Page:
Harry Direen, PhD, PE has over 30 years of experience as an engineer Designing and Developing Systems in the Electronics and Software Industry. He has taught engineering courses at the US Air Force Academy and at the University of Colorado. Dr. Direen currently works with a research group at the US Air Force Academy developing control systems and image processing using GPGPUs for UAVs. An inventor, he holds 3 United States patents.
Litigation Support - Dr. Direen has significant experience as an expert witness supporting counsel and testifying in complex patent infringement cases. He has a broad base of knowledge in electronic and software systems gained from a long career developing a wide range of products and systems. His litigation experience also includes encryption / decryption methods associated with databases and signal processing. Dr. Direen has reverse engineered a variety of complex systems over the years, including: media players, modems, modem compression algorithms, coriolis mass flow meters, database systems, and a range of other products to support patent infringement cases generating detailed claim charts and writing expert reports to demonstrate infringement. He has successfully discovered and analyzed complex digital signal processing algorithms and pertinent operations within these products. Dr. Direen's expertise is available to counsel representing both plaintiff and defendant. He is highly proficient in explaining complex systems to laymen.
Mukul K. Verma, PhD, (University of Michigan) brings more than 35 years of Engineering & R&D experience to his consulting practice in the areas of Vehicle Engineering, Automotive Safety, and Mechatronics Systems Design.
Dr. Verma's experience includes multiple asignments in automobiles’ design and testing at one of the largest vehicle manufacturers the USA. In addition, he has significant R&D experience which led to several advances in automotive engineerin. These include areas such as automatic crash notification systems for post-crash protection, vehicles designs & pedestrians’ safety, airbag & passive protection systems design, motorcycle dynamics, heavy truck rollovers, etc. Also in his role as technical expert, he led international industry-wide teams of experts to successfully develop engineering solutions to urgent problems in traffic safety.
As a consultant, he has worked with the US National Highway Traffic Safety Administration and the Environmental Protection Agency on future lighter vehicle designs and their occupants' protection in traffic accidents. He has also provided consultation to overseas government organization and research agency on electric vehicles' functional issues and traffic safety, as well as on test facilities.
Dr Verma has also taught several graduate-level and professional courses at universities in Mechatronics and Mechanical Engineering, Intelligent vehicle systems, Structural dynamics analysis and Vehicle Design Integration. He has published more than thirty papers in peer-reviewed journals and at international conferences and has been active in professional organizations as invited speaker, session chairman and organizer. He is well-known for his expertise in Vehicle Engineering and Traffic Safety and his interviews and opinions have appeared in US and in international media on several occasions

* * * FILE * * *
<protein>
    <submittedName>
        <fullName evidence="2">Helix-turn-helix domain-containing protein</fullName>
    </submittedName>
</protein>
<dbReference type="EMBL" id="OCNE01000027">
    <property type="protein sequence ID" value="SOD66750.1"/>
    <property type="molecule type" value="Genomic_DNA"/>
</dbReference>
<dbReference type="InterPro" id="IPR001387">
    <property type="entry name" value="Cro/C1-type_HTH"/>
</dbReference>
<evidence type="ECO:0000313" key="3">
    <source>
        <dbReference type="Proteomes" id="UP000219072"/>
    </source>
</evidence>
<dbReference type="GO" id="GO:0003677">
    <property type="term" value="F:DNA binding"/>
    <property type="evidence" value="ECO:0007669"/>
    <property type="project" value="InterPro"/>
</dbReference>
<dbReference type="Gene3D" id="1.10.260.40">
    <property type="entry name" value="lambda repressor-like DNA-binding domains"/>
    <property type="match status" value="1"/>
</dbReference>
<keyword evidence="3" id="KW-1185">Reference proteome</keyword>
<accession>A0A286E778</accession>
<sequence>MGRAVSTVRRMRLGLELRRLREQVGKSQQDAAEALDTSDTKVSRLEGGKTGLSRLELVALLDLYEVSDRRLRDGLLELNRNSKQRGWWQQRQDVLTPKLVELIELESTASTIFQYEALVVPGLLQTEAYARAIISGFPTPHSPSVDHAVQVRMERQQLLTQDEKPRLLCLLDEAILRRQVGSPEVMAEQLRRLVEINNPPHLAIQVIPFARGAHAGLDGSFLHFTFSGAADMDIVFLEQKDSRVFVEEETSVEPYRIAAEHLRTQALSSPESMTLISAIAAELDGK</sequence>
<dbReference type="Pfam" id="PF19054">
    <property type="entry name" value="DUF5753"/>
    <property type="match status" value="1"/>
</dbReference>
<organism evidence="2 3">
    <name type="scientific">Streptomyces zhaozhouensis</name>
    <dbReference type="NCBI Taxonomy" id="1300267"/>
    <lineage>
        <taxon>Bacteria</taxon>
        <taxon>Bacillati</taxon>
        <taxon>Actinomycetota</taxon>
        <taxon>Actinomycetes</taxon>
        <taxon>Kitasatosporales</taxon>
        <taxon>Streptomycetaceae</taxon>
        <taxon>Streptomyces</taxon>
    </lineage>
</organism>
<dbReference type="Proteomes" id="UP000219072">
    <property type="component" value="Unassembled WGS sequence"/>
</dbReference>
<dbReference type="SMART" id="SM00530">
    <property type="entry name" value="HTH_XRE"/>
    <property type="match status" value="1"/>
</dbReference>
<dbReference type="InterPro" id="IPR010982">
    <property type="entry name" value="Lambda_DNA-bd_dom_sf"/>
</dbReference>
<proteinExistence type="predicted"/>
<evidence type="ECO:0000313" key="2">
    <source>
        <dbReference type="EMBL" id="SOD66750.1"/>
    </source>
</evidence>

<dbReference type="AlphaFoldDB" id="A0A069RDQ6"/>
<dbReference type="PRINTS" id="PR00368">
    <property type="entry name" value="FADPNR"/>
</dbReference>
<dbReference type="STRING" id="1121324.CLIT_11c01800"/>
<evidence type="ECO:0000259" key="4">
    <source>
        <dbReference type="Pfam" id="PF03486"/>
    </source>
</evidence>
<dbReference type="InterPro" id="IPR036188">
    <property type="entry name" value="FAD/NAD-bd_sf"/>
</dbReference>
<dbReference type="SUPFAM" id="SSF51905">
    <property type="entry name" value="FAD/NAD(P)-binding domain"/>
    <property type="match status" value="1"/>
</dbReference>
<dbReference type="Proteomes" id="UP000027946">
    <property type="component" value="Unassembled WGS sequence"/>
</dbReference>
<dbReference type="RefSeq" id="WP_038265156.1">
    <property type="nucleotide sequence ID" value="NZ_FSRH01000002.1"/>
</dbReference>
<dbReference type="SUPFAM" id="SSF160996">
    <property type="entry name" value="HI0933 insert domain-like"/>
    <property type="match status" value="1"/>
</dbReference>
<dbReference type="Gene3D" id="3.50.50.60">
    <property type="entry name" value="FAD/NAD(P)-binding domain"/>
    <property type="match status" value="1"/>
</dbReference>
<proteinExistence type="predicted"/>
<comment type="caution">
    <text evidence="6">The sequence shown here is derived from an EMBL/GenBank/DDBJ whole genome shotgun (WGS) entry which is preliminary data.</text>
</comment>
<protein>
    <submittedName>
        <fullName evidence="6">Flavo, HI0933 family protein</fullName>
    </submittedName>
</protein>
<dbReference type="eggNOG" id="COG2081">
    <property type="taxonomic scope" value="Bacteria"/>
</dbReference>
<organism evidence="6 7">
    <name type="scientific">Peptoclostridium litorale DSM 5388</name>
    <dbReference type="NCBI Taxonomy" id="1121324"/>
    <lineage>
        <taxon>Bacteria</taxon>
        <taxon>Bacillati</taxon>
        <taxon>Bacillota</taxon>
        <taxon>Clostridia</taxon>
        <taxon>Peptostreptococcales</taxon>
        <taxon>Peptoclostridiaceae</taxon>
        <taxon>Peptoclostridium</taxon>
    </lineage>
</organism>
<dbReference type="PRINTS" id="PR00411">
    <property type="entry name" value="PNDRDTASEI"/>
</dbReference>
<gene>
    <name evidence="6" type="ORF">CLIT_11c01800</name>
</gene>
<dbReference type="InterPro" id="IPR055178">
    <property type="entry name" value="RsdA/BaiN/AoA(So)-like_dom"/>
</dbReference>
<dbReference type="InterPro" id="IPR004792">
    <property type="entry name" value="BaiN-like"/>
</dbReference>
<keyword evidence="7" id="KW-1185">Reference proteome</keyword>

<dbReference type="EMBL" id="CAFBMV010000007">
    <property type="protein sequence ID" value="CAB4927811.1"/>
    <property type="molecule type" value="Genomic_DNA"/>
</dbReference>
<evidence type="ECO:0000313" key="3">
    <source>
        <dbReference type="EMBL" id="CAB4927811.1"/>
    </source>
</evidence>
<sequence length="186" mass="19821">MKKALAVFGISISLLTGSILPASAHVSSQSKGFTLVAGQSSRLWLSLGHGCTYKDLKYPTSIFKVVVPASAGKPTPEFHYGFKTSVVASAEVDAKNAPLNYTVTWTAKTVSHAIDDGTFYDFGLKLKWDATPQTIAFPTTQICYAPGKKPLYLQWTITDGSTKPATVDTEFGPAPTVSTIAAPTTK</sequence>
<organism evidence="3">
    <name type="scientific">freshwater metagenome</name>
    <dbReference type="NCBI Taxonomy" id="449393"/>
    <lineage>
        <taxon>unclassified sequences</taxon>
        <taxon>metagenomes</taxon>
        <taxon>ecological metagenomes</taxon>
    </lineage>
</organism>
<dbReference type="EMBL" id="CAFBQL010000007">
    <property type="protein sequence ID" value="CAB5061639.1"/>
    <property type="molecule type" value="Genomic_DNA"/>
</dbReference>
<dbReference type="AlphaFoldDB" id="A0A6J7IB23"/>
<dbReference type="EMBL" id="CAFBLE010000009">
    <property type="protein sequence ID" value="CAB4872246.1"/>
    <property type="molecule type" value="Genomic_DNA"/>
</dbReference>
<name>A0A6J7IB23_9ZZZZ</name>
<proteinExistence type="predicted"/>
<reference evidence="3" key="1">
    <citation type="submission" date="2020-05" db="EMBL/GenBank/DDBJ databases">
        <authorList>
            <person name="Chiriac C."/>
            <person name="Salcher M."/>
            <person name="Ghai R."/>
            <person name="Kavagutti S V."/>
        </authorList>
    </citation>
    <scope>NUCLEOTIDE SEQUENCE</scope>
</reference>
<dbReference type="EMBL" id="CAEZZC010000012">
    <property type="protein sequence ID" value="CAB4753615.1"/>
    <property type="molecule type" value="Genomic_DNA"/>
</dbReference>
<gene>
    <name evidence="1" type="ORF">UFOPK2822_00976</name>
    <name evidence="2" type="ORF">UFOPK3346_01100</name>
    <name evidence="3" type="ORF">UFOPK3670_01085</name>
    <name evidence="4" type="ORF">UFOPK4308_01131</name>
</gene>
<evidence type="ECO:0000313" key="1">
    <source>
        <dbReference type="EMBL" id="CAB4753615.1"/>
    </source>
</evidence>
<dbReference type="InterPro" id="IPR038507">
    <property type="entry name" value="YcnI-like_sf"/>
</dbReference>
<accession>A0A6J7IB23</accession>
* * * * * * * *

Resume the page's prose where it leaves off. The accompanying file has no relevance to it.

Litigation Support – Dr. Verma’s recent litigation-related work has been in two fields:
(a) Product Liability cases related to the performance of automobiles and components in accidents in the area; and
(b) Intellectual Property claims related to mechatronics systems in automobiles and the validity / infringement of patents.
Every year, there are approximately 6000 fatalities (6227 in the year 2018) and many more serious injuries to pedestrians and bicyclists from vehicles in the USA. More recent data1 show that these numbers have increased by 45% since 2009. These trends have varied over the years but injuries and fatalities to pedestrians and cyclists from automobiles remain a serious issue.
This article contains a few of the findings from our recent study of automobile safety in frontal crashes. Parts of the data analyses are presented but details such as the relationship of a particular design feature to the measured injury indicators are highly dependent on specific cases and are available only for individual discussions.
Many automobile accidents are complex cases with multiple events during a single accident. The aim of forensic investigations of such (and all other) accidents is to reconstruct the sequence and the severity of events during the accident and then to establish cause and- effect relationships between the injuries (or damages) and the probable factors - vehicle design (e.g. brakes, structure, airbags); vehicle operator (e.g. distracted driver, alcohol impairment, reduced vision); and operating conditions (e.g. fog, failed traffic sign, excessive speed, icy road).
The New Car Assessment Program (NCAP) conducted by the National Highway Traffic Safety Administration (part of the U.S Department of Transportation) underwent major changes recently. For automobiles designated as model years 2011 and later, the changes involve both what is measured and what is published.
Airbags in modern automobiles have been around for many years and their record in improving occupant safety in crashes is generally well accepted. However, many questions still arise regarding their deployment and performance in crashes.